Inflammasomes are innate immune sensing pathways designed to identify and clear infectious agents through production of pro-inflammatory mediators and pyroptotic cell death. Selective targeting of inflammasomes and their sensors, the NLRPs, is emerging as an important means of modulating the immune response in vaccinology, tumor therapy and treatment of autoimmunity. However, only two molecular mechanisms of NLRP activation have been described to date: NLRP1 proteolysis by Bacillus anthracis lethal factor and flagellin binding by the NAIPs/NLRC4 inflammasome. I have recently determined that NLRP1 also drives a host-protective inflammasome response to the protozoan parasite Toxoplasma gondii. In contrast to the previously described mechanism of NLRP1 activation by anthrax, however, NLRP1 is not proteolytically processed in response to Toxoplasma infection, leading to the hypothesis that NLRP1 has evolved to detect parasite infection via a novel, undescribed mechanism. This K22 award will provide the experimental resources, time and training to identify the critical components of the NLRP1 sensing pathway. Specifically, this award will allow me to develop 1) skills in the design and implementation of forward genetic screens, 2) tools and expertise in reverse genetic engineering of parasites, 3) biochemical tools to probe the essential components of NLRP1 for sensor activation. These studies address an understudied area in immunology: how eukaryotic pathogens are sensed by the innate immune system. Moreover, by exploiting the natural allelic variation in NLRP1 in parallel with a parasite genetics approach I will establish a unique set of tools to define the molecular underpinnings of NLRP1 activation that will be broadly important to our understanding of inflammasome biology. Specifically, the central goals of this project are to 1) identify the parasite components that trigger NLRP1 activation and 2) determine the critical residues in NLRP1 that mediate this response.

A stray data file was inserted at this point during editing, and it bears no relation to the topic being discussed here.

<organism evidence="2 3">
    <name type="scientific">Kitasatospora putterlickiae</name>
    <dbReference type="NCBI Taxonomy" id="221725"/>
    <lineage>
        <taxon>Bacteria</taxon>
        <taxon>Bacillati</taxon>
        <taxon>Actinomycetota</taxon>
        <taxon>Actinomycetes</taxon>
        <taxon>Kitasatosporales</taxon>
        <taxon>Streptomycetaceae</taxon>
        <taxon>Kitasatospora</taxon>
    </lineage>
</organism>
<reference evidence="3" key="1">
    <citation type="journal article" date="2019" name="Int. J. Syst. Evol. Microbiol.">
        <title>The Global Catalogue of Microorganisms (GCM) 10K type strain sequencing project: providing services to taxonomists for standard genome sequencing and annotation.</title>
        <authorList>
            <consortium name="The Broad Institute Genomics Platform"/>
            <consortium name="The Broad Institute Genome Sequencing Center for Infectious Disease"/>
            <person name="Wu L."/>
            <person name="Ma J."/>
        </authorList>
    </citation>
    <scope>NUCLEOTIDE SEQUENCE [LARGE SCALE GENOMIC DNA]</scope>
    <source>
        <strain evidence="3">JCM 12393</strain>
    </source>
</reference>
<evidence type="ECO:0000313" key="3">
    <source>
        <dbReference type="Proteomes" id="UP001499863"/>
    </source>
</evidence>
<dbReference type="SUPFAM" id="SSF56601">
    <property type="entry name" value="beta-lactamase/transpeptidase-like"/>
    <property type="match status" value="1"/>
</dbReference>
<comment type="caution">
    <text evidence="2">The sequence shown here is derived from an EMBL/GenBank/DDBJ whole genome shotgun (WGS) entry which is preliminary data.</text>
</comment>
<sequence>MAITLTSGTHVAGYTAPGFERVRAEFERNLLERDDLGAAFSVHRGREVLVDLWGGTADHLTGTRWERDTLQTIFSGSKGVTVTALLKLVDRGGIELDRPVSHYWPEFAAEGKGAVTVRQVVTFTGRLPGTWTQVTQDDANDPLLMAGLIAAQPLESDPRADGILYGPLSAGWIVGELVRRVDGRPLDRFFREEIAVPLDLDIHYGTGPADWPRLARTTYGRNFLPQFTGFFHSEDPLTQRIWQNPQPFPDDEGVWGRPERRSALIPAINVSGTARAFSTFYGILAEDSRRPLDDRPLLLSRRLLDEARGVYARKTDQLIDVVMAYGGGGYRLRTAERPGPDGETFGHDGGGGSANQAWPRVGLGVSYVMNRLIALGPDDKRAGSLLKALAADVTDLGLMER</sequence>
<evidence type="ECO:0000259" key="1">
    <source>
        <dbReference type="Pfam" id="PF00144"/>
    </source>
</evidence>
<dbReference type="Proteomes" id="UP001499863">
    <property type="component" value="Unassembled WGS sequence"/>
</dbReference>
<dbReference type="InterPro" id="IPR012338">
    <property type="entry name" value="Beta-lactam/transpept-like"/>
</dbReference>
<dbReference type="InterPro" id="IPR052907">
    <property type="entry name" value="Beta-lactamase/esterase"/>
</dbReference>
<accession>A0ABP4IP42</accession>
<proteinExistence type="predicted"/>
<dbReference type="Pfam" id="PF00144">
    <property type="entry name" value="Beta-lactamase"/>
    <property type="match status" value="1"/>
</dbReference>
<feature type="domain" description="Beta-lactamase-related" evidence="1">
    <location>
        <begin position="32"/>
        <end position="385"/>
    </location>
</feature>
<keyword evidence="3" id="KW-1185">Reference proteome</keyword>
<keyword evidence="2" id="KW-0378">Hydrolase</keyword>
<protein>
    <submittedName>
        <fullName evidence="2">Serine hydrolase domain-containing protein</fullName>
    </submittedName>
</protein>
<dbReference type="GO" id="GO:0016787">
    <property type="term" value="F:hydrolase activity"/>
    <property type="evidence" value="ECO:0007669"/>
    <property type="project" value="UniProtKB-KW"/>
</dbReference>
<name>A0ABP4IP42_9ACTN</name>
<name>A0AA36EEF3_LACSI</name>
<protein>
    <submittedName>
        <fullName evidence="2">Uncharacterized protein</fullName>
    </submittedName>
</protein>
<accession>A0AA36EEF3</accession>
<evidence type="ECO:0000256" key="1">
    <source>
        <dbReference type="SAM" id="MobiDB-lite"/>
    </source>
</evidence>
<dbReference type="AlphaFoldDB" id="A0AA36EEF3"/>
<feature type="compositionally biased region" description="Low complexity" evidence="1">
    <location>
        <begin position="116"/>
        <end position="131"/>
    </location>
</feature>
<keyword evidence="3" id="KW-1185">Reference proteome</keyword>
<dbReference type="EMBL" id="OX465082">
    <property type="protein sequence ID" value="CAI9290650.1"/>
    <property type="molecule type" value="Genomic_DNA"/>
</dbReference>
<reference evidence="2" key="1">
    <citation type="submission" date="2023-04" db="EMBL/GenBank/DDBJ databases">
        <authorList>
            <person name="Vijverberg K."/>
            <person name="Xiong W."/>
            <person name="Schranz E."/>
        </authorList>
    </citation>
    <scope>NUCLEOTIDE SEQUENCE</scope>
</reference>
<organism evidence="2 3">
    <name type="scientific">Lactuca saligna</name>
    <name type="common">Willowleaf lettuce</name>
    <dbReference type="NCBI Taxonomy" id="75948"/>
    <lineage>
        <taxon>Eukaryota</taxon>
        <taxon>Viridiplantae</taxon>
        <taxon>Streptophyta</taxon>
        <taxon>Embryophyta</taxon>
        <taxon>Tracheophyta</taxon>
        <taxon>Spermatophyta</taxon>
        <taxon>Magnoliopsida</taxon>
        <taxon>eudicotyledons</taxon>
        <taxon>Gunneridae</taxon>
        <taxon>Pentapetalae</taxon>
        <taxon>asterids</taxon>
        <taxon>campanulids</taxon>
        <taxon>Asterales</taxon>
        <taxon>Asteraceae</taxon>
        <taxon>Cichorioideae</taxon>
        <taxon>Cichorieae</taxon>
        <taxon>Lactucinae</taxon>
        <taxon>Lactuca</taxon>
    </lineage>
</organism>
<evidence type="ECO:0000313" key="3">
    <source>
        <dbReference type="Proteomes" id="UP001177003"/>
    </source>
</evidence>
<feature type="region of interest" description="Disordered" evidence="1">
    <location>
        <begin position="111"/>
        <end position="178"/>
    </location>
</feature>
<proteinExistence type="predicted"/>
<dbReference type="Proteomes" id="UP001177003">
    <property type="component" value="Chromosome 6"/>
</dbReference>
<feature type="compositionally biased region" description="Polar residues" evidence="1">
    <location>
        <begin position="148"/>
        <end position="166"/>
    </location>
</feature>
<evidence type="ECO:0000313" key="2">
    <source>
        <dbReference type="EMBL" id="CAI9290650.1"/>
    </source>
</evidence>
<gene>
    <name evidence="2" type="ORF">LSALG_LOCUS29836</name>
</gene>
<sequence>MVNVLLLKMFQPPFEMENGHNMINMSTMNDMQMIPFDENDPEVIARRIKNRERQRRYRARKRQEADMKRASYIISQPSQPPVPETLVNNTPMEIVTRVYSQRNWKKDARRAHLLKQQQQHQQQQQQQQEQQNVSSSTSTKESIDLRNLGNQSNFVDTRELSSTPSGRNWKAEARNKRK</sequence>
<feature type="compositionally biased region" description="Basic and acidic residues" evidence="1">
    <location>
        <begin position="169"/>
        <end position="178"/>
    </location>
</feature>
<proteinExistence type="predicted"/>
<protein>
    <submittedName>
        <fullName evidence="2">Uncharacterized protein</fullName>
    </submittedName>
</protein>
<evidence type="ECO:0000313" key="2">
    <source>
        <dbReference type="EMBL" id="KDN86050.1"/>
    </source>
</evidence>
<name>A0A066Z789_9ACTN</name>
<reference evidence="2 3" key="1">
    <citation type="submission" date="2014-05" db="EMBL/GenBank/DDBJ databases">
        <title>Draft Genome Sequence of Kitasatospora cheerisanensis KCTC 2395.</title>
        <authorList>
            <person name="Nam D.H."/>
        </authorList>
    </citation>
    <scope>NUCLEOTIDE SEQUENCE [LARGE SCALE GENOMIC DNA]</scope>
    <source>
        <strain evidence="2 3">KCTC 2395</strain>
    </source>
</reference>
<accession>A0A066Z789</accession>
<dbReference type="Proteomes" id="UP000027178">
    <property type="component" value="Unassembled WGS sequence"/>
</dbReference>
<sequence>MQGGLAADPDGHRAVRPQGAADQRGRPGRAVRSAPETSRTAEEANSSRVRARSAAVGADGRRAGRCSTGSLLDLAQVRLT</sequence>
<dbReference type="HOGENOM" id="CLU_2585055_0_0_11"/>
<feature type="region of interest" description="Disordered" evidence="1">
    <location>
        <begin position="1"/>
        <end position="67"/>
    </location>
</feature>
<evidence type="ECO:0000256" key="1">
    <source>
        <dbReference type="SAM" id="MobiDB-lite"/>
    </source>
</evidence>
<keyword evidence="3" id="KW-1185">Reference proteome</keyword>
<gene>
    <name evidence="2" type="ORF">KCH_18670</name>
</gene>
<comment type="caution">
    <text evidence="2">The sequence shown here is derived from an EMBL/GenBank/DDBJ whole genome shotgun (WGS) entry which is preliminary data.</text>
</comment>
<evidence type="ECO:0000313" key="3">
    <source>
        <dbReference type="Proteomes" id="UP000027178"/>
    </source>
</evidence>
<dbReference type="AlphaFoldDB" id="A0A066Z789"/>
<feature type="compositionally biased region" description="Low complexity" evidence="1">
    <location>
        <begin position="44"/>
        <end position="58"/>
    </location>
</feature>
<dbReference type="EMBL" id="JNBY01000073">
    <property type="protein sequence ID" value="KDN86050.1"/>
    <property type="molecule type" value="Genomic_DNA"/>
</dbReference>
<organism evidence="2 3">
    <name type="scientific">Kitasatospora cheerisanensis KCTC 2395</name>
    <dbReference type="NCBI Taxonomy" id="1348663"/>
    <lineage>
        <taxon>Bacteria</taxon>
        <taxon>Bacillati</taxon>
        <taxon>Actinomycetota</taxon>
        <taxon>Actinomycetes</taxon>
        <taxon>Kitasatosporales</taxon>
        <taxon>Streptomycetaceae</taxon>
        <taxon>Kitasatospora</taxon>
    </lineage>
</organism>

As the first line of defense, the innate immune system senses pathogens and translates this information into an appropriate immune response. The protozoan parasite Toxoplasma gondii has a long evolutionary relationship with rodents and humans: while it can cause disease in immuno-suppressed individuals, immune-competent individuals are usually asymptomatic but support parasite persistence for the rest of their lives. Understanding the molecular mechanisms controlling activation of this, and related pathways of innate sensing, will be critical to the development of better vaccines, tumor therapies and the treatment of autoimmunity.